The Federal Emergency Management Agency (FEMA) has new emergency sheltering guidelines to help state planners and non-profit organizations. These suggestions make sure people with access and functional needs get fair assistance after disasters.
The Functional Needs Support Services Guidance, or FNSS, gives ideas to state governments to help them with emergency sheltering services. These ideas help them to meet the needs of their communities and make sure they follow federal laws that put a stop to discrimination on the basis of disability. The FNSS helps emergency managers plan for meeting the needs of the whole community.
The FNSS is under Preparedness Resources on the FEMA Office of Disability Integration and Coordination website www.fema.gov/about/odic or call 800-621-3362 for more information.
HUD Section 811
On January 4, President Obama signed the Frank Melville Supportive Housing Investment Act of 2010 into law. This law updates the HUD Section 811 Supportive Housing for Persons with Disabilities Program. Section 811 helps people with disabilities and low incomes under the age of 60 live in their community of choice.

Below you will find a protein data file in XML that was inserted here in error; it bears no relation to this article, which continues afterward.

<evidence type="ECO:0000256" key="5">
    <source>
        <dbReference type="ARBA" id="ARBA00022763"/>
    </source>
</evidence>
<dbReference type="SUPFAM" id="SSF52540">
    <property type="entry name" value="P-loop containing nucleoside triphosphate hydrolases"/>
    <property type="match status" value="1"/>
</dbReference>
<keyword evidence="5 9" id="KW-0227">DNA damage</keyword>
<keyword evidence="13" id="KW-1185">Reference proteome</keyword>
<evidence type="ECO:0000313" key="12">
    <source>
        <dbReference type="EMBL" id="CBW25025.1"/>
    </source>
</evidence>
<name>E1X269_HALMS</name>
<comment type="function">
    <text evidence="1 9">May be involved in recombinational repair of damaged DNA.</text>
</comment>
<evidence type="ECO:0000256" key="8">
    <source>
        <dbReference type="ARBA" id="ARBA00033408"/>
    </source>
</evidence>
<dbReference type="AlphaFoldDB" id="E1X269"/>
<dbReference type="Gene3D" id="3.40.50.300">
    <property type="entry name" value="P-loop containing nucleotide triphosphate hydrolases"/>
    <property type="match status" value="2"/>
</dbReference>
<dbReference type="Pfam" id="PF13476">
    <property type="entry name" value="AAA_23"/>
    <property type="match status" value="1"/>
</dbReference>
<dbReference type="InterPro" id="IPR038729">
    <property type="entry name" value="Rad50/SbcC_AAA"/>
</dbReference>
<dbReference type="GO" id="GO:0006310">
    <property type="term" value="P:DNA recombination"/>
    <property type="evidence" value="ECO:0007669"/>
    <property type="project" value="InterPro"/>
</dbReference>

The new Section 811 program will:
- Create more affordable housing options
- Increase access to community services and supports
- Provide housing where there is accessible transportation
- Protect renters from being removed from their homes without cause
For more information visit www.hud.gov or call 304-347-7000.
A Day of Accessible Recreation
What: Pittsburgh Pirates vs. Baltimore Orioles
Where: PNC Park
When: June 21, 2011
Cost: $40 includes a ticket to the game, accessible bus ride from Morgantown and a t-shirt.
For more information contact Regina Mayolo at 304-293-4692 ext. 1142 or e-mail email@example.com.
Mountain State APSE
Employment leaders in West Virginia started a State chapter of the Association for People in Supported Employment (APSE) in late 2010. APSE is a national program that works for fair employment. West Virginia's Mountain State APSE chapter plans to raise the number of West Virginians with disabilities who have jobs. The chapter also promotes the benefits of hiring people with disabilities.
Mountain State APSE had a disability awareness training in November 2010. Disability rights advocate Rich Pimentel spoke at the training. Dr. Pimentel is a Vietnam Veteran. He played a large role in getting the Americans with Disabilities Act (ADA) passed. His life story was made into the film "Music Within."
Dr. Pimentel told stories about being poor when he was a child and the hard times he had as a veteran with a disability. He also spoke about his friendship with a person with cerebral palsy and his fight for the rights of people with disabilities. The event brought people together who want to make sure all West Virginians have a chance at fair employment.